5. Hypovolemia (reptiles that experience blood loss as a result of surgery or trauma can become tachycardic to ensure that the tissues remain oxygenated)
6. Digestion, gravidity and sensory (stimulations such as
handling, postural and gravitational stress.
7. Heart rate also plays a significant role in
thermoregulation: it increases when the animal lies in
the sun, and vice versa. Thus, tachycardia and peripheral
vasodilatation increase heat loss from cutaneous
vascularization when ambient temperature increases,
whereas bradycardia and peripheral vasoconstriction
decrease heat loss when ambient temperature drops. This
mechanism, which often anticipates internal temperature
variations, is regulated by cutaneous thermoreceptor.
Electrocardiography (ECG) can greatly enhance the diagnosis
of cardiac disease in reptiles and is also beneficial for monitoring
patients under anesthesia. The main challenge associated with
the use of ECG in reptiles are the low electric amplitudes (usually
<1.0mv) which do not always provide readings of diagnostic
quality. The electrodes can be self-adhering skin electrodes
(designed for human use), stainless steel hypodermic needles,
stainless steel suture material or alligator clips. Placement of
the electrodes varies according to species but is usually inspired
from the traditional four limb lead placement. In snakes they
should be placed two heart lengths cranial and caudal to the
heart (Figure 1).
Moreover, standard parameters are not established for
many species, thus interval and segments values may not always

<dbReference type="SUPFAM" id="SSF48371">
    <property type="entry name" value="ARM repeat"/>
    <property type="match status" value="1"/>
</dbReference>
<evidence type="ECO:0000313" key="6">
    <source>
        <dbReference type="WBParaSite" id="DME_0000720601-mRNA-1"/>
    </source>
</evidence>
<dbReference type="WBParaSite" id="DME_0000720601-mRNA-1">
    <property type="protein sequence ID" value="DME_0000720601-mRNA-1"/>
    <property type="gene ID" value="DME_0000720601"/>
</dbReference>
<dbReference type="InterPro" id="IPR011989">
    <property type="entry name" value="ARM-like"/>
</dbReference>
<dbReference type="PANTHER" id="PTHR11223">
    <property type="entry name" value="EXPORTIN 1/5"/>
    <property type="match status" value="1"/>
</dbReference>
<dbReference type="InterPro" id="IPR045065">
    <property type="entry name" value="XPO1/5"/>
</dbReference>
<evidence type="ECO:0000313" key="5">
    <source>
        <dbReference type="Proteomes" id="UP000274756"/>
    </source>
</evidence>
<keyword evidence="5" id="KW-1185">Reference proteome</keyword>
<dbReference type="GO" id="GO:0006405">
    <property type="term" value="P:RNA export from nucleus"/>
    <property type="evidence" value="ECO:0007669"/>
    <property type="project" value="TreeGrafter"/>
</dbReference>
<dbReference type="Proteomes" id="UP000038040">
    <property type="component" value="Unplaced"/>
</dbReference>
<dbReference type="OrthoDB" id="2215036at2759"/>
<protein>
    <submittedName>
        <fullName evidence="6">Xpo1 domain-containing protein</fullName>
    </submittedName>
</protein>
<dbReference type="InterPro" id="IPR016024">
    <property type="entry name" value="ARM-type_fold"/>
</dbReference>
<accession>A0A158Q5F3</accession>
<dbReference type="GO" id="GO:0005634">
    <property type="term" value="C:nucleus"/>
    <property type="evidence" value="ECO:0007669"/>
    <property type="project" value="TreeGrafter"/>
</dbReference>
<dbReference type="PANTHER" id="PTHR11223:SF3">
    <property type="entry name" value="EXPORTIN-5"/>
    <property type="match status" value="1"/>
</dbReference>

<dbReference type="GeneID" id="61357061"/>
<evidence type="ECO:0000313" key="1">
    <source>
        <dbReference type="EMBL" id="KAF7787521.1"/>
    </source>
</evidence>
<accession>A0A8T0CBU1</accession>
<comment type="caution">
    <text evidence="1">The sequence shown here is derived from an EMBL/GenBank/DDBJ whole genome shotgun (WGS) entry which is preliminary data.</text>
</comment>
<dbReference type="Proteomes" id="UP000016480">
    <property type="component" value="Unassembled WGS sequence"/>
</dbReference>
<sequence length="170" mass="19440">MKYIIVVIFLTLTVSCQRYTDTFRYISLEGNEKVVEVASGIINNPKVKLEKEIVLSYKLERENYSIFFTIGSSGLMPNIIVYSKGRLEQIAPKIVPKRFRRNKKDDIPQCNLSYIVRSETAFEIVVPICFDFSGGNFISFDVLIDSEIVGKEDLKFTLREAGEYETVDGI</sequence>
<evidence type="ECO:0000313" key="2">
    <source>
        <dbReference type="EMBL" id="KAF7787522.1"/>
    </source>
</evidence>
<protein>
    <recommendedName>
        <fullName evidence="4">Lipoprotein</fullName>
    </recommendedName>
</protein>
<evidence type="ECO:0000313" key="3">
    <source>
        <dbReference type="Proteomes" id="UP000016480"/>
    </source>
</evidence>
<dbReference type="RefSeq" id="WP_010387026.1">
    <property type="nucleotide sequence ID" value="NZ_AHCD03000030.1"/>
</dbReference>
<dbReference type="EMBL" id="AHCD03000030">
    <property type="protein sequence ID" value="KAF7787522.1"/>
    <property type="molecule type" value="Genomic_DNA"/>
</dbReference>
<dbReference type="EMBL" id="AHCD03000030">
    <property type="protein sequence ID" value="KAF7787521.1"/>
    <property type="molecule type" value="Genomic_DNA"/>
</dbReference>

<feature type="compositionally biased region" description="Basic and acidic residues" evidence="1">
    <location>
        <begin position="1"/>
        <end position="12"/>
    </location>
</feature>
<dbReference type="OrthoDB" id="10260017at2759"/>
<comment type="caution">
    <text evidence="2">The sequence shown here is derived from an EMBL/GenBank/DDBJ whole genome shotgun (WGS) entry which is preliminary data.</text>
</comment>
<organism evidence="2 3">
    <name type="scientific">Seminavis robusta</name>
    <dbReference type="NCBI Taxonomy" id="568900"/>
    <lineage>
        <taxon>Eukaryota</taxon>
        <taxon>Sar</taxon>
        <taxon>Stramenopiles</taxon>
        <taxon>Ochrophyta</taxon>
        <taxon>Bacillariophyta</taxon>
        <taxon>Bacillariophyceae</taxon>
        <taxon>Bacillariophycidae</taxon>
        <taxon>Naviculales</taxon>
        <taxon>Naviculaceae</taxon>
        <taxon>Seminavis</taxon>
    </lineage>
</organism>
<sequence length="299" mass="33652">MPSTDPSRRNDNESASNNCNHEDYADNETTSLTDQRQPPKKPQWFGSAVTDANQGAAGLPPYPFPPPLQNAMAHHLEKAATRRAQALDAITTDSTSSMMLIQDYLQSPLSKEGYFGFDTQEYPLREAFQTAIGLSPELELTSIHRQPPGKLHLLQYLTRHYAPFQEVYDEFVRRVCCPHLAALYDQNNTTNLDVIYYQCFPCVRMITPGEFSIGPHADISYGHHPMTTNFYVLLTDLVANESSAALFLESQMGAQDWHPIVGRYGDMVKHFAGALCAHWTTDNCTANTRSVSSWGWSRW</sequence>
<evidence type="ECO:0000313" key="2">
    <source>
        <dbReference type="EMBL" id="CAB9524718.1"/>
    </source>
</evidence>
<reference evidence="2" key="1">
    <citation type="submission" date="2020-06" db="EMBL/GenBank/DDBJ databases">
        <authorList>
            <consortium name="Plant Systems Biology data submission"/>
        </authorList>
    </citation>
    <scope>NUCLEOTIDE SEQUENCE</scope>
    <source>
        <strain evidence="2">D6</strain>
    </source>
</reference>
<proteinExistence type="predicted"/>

be of much use. Performing routine ECGs on healthy patients
can help to build up baseline values for future comparison.
Interpretations of ECGs in reptiles are very similar to those in
mammals, with P, QRS and T complexes. An SV wave represented
by the depolarization of the sinus venosus (and the portocaval
vein) may be measured just before the P wave. The SV wave is
followed by sinal contraction, the P wave is followed by atrial
contraction and the R wave is followed by ventricular contraction.
The T wave indicates ventricular repolarization. It should be
noted that correct placement of the probe is primordial as bad
positioning of the electrodes can influence ECG readings.
Currently, the interpretation of the ECG can be difficult because
of limited reference material for comparison. In addition, the
ECG can be influenced by various environmental factors.
For example, the heart rate is dependent on the body
temperature, and the intervals such as the P-R and Q-T segments
are influenced by the heart rate. To reduce the likelihood of
misclassifying the results of an ECG, it is important to perform
these tests under optimal conditions. In addition, performing
routine ECGs on clinically normal reptiles can be helpful in
establishing a baseline for comparison. The ECG should be used
in addition to other diagnostic tests to confirm the presence of
Reptilian clinical cardiology is in its infancy. In the near
future, it will be important for veterinarians to continue to
collect and publish baseline reference material for the different
diagnostic tests considered in this article, including ECG and
echocardiology. Once this information is readily available, the
practical usage of these tests for reptile cardiac case management